When the contemporary Spanish artist Juan Muñoz died suddenly of an aneurysm at the age of forty-eight in 2001, he left us with his last completed work that was surely his most ambitious art installation ever, entitled Double Bind. It was described a meeting of Magritte and Dante and Piranesi and Fritz Lang, described in words of astonishment, touting critical success. Erected at the Tate Modern less than three months prior to his death, the ephemeral installation contained two industrial working elevators, a series of shafts that guided our eye visually upward to an ersatz second floor, which cut horizontally in half the enormous expanse of the museum’s Turbine Hall. Peering up into the shafts you could see enigmatic gray-colored men motionlessly walking, populating the narrow cutaway corridors.
But ten years earlier while Muñoz—considered ‘the most significant of the new generation of artists to come out of post-Franco Spain’—was in the midst of his meteoric rise to art world super-stardom with his human figures that evoked theatrical tension and themes of alienation, figures of dwarves and punch bag clowns, et al., in sandblasted fiberglass resin or bronze, he took a quick turn and created a very different sort of installation. Waiting for Jerry was as simple and whimsically empathetic as Double Bind was complex and oppressive. The installation was ‘built as a gift’ for his young daughter Lucia, with whom he had spent hours watching the cartoon “Tom and Jerry”; Lucia had unconditionally taken the side of the mouse.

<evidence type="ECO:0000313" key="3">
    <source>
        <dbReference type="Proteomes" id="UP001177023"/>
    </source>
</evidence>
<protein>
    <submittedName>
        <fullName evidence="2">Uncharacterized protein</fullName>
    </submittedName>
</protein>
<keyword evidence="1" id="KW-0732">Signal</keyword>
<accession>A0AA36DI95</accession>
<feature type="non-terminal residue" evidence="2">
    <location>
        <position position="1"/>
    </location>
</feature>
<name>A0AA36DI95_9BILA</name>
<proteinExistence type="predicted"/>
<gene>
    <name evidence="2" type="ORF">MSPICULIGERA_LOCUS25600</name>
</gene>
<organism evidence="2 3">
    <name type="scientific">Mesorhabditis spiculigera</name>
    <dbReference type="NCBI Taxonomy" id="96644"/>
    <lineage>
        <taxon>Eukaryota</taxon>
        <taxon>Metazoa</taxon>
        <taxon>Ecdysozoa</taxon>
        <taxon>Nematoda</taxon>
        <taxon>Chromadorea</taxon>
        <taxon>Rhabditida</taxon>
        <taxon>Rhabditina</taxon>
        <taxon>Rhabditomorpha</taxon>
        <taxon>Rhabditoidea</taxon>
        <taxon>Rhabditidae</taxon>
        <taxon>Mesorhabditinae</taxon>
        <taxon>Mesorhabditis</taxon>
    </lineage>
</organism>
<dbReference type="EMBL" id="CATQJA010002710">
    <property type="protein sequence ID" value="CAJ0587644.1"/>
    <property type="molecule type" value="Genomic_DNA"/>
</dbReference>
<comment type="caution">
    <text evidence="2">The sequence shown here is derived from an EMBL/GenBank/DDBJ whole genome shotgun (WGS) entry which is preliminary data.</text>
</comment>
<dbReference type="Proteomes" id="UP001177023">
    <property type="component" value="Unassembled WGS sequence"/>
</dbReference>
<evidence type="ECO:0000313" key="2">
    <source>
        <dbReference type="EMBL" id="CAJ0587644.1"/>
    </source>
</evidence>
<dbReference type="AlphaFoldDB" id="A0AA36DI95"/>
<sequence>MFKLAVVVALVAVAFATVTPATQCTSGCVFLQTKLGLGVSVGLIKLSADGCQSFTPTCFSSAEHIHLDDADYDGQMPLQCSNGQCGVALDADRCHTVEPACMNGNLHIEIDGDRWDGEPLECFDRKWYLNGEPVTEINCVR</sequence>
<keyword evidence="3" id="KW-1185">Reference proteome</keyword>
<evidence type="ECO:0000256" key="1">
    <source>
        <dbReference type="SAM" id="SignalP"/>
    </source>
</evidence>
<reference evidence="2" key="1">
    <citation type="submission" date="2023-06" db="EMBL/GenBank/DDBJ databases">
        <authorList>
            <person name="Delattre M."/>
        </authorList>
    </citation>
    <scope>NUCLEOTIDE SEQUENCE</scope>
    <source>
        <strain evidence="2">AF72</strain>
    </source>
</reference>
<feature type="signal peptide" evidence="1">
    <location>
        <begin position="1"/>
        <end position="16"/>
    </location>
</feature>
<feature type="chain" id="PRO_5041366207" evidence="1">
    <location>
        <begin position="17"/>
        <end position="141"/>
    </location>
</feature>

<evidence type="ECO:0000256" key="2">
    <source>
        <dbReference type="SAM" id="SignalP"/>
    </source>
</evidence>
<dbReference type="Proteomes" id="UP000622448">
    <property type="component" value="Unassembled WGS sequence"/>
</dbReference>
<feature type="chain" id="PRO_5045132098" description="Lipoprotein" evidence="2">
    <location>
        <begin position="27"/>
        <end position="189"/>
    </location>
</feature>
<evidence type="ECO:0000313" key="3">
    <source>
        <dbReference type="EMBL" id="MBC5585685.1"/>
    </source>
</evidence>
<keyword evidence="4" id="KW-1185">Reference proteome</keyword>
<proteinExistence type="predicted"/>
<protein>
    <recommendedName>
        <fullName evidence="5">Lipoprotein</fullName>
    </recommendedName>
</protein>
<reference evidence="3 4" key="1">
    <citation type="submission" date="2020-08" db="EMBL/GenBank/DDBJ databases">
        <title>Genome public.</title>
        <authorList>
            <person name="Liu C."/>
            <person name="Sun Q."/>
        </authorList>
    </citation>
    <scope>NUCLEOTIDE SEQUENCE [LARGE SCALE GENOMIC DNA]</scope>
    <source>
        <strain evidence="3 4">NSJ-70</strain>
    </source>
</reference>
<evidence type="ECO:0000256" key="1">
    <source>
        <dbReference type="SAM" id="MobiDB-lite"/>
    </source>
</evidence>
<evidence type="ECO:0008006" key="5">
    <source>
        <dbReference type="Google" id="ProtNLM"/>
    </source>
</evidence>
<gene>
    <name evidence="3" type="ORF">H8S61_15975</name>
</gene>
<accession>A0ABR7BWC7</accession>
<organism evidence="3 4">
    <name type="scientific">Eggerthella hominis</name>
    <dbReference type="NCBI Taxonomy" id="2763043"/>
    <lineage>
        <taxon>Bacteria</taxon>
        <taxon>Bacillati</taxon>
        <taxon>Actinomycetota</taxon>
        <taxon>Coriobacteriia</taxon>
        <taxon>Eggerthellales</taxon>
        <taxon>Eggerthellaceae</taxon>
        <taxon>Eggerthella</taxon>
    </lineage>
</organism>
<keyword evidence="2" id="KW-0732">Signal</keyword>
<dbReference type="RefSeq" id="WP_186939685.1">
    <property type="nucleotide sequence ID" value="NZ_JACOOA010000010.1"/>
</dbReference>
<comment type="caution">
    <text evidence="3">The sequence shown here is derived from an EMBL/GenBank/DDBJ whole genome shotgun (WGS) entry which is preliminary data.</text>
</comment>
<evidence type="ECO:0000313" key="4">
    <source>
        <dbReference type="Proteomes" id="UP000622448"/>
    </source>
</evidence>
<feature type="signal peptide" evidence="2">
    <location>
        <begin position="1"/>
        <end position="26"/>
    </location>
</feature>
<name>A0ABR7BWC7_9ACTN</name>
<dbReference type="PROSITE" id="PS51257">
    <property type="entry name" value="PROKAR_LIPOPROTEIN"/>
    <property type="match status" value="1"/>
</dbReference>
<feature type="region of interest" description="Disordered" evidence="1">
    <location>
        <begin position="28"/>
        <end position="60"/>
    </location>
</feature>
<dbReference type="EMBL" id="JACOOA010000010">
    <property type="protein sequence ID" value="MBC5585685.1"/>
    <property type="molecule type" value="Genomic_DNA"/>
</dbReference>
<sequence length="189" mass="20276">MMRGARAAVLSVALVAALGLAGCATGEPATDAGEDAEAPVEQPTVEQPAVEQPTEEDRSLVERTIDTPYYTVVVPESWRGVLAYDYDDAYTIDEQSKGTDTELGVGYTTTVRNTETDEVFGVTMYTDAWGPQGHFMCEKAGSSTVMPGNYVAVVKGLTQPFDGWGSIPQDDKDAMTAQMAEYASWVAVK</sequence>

A small dark room save for Jerry’s hole that was carved out of the baseboard molding and illuminated from the other side, Waiting for Jerry put the viewers ostensibly inside Jerry’s hideaway as Tom and Jerry battled it out just beyond the artificial glow of the mouse’s doorway; the soundtrack of one of the “Tom and Jerry” shows could be heard, the raucous screeching of the endless chase between the cat and the mouse. Any second Jerry would make his appearance, the viewers just had to wait. Muñoz said in an interview, discussing his two decades of work right before his Tate Modern debut, “The thing with Jerry is that when things get really really bad, he can run away from reality. And I remember sitting there thinking: I want to be like Jerry, you know! I want a place to hide!”
Muñoz often spoke of his “desire to just get back to the studio and draw. Just to draw, and empty his head with a bottle of very good wine. And to astonish, always to astonish.”
 Tim Adams, “Breaking the mould,” The [UK] Observer, June 2, 2001.
 Adrian Searle, “Juan Muñoz,” The Guardian, August 30, 2001.
Additional sources: Roberta Smith, “Visions That Flaunt Cartoon Pedigrees,” New York Times, March 2, 2007; Juan Muñoz, “Juan Muñoz,” in Comic Abstraction: Image Breaking, Image Making by Roxana Marcoci, Museum of Modern Art, 2007; Interview with Paul Schimmel in Juan Muñoz by Neal Benezra and Olga M. Viso, 2001; Marian Goodman Gallery.
(Image: Waiting for Jerry by Juan Muñoz, wall, light, audio soundtrack, dimensions variable, first shown at Van Abbemuseum, Eindhoven, The Netherlands, 1991, reproduced for non-commercial use only.)